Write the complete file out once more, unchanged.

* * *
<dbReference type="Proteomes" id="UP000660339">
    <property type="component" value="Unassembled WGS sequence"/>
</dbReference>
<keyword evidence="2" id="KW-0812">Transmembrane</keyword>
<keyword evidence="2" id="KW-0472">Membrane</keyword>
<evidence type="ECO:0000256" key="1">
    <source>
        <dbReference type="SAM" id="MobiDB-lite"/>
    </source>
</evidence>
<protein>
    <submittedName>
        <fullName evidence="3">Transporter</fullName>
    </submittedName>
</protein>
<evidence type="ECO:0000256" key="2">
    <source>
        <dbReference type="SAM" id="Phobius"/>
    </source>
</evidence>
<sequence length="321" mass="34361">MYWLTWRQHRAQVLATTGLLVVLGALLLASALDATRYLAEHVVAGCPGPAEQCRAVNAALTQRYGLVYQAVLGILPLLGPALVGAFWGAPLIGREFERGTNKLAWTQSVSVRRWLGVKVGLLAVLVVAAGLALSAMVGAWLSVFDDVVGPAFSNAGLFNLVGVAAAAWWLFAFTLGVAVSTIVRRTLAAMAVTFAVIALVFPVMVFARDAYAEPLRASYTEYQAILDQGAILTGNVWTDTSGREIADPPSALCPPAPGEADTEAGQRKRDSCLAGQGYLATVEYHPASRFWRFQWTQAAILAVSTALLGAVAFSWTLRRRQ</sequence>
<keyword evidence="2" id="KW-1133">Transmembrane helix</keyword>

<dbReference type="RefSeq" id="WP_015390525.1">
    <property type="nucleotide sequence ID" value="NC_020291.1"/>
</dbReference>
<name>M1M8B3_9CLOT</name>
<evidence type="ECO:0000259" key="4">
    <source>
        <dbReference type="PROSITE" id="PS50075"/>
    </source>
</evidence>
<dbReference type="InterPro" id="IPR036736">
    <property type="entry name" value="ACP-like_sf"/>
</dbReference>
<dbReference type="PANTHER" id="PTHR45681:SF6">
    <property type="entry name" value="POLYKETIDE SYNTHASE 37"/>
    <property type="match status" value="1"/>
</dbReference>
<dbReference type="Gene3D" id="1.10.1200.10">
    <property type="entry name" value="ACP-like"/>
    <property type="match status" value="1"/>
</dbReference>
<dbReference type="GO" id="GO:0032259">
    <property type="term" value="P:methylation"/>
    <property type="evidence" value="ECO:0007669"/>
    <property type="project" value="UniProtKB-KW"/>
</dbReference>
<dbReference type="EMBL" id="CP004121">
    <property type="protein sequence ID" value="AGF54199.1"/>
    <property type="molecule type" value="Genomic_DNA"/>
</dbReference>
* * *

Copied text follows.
<dbReference type="Proteomes" id="UP000660339">
    <property type="component" value="Unassembled WGS sequence"/>
</dbReference>
<keyword evidence="2" id="KW-0812">Transmembrane</keyword>
<keyword evidence="2" id="KW-0472">Membrane</keyword>
<evidence type="ECO:0000256" key="1">
    <source>
        <dbReference type="SAM" id="MobiDB-lite"/>
    </source>
</evidence>
<protein>
    <submittedName>
        <fullName evidence="3">Transporter</fullName>
    </submittedName>
</protein>
<evidence type="ECO:0000256" key="2">
    <source>
        <dbReference type="SAM" id="Phobius"/>
    </source>
</evidence>
<sequence length="321" mass="34361">MYWLTWRQHRAQVLATTGLLVVLGALLLASALDATRYLAEHVVAGCPGPAEQCRAVNAALTQRYGLVYQAVLGILPLLGPALVGAFWGAPLIGREFERGTNKLAWTQSVSVRRWLGVKVGLLAVLVVAAGLALSAMVGAWLSVFDDVVGPAFSNAGLFNLVGVAAAAWWLFAFTLGVAVSTIVRRTLAAMAVTFAVIALVFPVMVFARDAYAEPLRASYTEYQAILDQGAILTGNVWTDTSGREIADPPSALCPPAPGEADTEAGQRKRDSCLAGQGYLATVEYHPASRFWRFQWTQAAILAVSTALLGAVAFSWTLRRRQ</sequence>
<keyword evidence="2" id="KW-1133">Transmembrane helix</keyword>

<dbReference type="RefSeq" id="WP_015390525.1">
    <property type="nucleotide sequence ID" value="NC_020291.1"/>
</dbReference>
<name>M1M8B3_9CLOT</name>
<evidence type="ECO:0000259" key="4">
    <source>
        <dbReference type="PROSITE" id="PS50075"/>
    </source>
</evidence>
<dbReference type="InterPro" id="IPR036736">
    <property type="entry name" value="ACP-like_sf"/>
</dbReference>
<dbReference type="PANTHER" id="PTHR45681:SF6">
    <property type="entry name" value="POLYKETIDE SYNTHASE 37"/>
    <property type="match status" value="1"/>
</dbReference>
<dbReference type="Gene3D" id="1.10.1200.10">
    <property type="entry name" value="ACP-like"/>
    <property type="match status" value="1"/>
</dbReference>
<dbReference type="GO" id="GO:0032259">
    <property type="term" value="P:methylation"/>
    <property type="evidence" value="ECO:0007669"/>
    <property type="project" value="UniProtKB-KW"/>
</dbReference>
<dbReference type="EMBL" id="CP004121">
    <property type="protein sequence ID" value="AGF54199.1"/>
    <property type="molecule type" value="Genomic_DNA"/>
</dbReference>